My action plan for the CQC would be:
1. Clearly define its role with respect to public safety.
2. Set itself some achievable objectives over the next 18 months with respect to its key stakeholders - namely the public and the organisations that it regulates.
3. Review it's performance against those objectives with an independent assessor.
The CQC must define its role more clearly to have any credibility with the public. It must take on board the findings of the health select committee. It has already lost one chair and its current chief executive has stepped down early. This indicates a loss of confidence and lack of leadership at the top of the organisation. If this were a company in the private sector it would have collapsed by now. The CQC needs to get its act together sharpen its focus, redefine its role and come up with a system of inspection and regulation that really does focus upon quality and gains public trust.

Monday, 14 January 2013

Tariq Drabu Looks to 2013

2012 was an exceptional year for us. In January we received our renewal notification for the British Dental Association Good Practice Scheme which was valid for another 12 months. This scheme is an external quality benchmark given to practices which meet a high level of accreditation and standards and is externally audited and verified. Following on from this external audit and verification we were thrilled with our Care Quality Commission (CQC) inspection which was conducted in October 2012. We came out of that with a very positive report and all our staff worked very hard to ensure that we passed. We are currently applying again to be a training practice in the dental foundation training scheme in the North West deanery. This will again require an inspection from two of the training program directors next month. So all the time our practice is continually alert in order to be prepared and ready for inspections and quality audits at any time from whatever source.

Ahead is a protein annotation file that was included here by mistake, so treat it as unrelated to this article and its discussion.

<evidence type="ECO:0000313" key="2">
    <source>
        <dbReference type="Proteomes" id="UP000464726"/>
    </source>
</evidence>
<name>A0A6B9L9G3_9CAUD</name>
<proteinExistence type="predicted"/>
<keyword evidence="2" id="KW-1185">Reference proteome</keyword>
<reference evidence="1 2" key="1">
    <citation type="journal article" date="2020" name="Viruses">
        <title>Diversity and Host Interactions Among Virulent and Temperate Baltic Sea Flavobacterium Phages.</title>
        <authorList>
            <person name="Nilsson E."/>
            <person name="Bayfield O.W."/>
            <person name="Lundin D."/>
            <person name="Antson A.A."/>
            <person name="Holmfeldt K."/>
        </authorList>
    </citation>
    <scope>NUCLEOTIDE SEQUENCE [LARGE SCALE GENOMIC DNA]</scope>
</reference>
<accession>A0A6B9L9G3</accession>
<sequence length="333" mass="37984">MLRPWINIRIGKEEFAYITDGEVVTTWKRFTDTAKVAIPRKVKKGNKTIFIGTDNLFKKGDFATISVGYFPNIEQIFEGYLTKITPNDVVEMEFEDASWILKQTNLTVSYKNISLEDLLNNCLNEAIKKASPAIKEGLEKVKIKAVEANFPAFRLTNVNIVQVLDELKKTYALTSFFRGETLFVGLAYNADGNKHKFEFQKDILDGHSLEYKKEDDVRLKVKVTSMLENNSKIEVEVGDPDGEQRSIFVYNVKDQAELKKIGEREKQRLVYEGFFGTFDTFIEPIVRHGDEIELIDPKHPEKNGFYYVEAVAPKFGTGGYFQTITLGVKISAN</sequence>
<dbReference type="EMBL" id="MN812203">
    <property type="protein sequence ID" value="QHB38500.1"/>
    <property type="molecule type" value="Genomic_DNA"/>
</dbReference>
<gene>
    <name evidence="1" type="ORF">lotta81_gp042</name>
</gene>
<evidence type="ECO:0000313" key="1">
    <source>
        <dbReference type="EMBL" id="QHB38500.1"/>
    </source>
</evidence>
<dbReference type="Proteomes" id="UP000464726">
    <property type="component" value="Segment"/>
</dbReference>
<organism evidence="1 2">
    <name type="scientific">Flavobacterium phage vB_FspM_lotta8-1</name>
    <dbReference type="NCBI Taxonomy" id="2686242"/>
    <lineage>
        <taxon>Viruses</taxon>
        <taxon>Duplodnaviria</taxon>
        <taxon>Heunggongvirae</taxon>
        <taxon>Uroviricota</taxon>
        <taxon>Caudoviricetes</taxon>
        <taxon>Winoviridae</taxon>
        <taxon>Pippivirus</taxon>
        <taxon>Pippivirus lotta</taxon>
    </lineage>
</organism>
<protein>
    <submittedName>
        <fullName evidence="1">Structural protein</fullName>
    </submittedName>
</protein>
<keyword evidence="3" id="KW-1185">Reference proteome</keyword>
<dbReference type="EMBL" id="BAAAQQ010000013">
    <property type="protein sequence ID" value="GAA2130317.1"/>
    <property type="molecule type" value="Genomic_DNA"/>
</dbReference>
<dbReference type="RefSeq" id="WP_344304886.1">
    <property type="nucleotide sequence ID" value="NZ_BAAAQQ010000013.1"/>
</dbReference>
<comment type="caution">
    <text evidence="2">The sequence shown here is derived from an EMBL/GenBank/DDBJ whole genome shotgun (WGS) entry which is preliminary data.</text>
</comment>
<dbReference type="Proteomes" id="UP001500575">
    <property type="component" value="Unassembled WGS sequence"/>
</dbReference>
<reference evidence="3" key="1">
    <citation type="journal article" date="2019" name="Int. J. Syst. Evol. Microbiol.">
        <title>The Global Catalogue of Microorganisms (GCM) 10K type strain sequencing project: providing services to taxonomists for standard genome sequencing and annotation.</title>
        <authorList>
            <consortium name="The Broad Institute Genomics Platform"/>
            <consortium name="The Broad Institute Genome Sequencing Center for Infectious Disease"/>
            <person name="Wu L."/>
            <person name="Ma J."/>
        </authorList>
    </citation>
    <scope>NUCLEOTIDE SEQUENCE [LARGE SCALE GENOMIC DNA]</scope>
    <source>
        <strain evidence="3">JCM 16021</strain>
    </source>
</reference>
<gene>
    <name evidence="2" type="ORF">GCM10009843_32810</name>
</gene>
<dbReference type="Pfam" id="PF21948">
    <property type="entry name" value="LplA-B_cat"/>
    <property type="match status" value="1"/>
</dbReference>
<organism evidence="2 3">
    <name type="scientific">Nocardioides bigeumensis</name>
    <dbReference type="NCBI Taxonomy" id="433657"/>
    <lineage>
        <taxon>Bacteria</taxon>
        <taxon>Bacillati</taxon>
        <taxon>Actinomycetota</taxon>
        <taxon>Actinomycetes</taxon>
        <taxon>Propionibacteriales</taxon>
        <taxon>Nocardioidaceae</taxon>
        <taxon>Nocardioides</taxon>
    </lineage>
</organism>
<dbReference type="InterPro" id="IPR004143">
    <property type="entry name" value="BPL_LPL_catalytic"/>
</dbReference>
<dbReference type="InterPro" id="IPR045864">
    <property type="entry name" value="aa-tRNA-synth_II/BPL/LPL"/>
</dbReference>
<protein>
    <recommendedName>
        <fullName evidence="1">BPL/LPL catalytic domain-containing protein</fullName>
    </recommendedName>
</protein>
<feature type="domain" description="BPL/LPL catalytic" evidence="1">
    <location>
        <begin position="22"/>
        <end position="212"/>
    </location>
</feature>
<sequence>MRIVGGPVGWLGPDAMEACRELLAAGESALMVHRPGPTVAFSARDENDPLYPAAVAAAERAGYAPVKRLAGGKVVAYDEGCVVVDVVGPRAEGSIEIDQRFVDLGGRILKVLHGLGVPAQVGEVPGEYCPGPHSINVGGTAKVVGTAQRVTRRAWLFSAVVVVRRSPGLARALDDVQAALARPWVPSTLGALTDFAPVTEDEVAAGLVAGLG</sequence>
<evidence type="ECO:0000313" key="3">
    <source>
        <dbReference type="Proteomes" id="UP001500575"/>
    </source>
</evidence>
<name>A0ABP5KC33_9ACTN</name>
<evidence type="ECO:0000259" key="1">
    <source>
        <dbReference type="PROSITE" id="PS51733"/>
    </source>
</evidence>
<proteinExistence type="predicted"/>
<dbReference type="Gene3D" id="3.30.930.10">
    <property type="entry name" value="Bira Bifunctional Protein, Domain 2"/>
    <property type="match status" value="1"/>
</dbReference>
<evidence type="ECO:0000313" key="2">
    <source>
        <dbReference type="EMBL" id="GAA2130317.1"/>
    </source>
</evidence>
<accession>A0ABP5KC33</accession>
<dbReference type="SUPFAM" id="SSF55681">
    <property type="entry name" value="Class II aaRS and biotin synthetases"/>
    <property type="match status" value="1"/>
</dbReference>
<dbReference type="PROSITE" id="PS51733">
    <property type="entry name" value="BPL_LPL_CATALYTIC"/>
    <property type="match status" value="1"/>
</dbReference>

On a personal level I was absolutely thrilled and delighted in August 2012 to be appointed as a staff specialist in oral surgery at the brand new state of the art UCLAN dental clinic in Preston. The clinic has four general dental surgeries; an oral surgery suite (two surgeries and recovery room) and a 10-chair training suite and will be fully equipped to meet both treatment and teaching requirements. UCLAN is believed to be one of the few universities in the country, other than specialist dedicated medical centres, to have such facilities on site. I have been at the UCLAN dental clinic for 4 months now and am enjoying every week that I work there as it brings new challenges. Last week was my first opportunity to meet my first group of postgraduate students and I was delighted at what a keen and energetic cohort they were.  The vision of teaching and training that UCLAN has is outstanding and I am sure that 2013 will see the teaching program go from strength to strength. We are already looking at a variety of short courses as well as the formal masters and postgraduate taught programs.
In terms of Dental CATS 2013 sees the abolition of local primary care trusts in April. I have always enjoyed tremendous support and backing from Heywood Middleton and Rochdale primary care trust and I look forward to working with the successor body to continue to help to deliver high-quality specialist dental services in our locality.
After a great 2012 we are looking to 2013 as a year of progress and consolidation for Langley Dental Practice. Exciting times and new challenges lie ahead and we look forward to meeting them.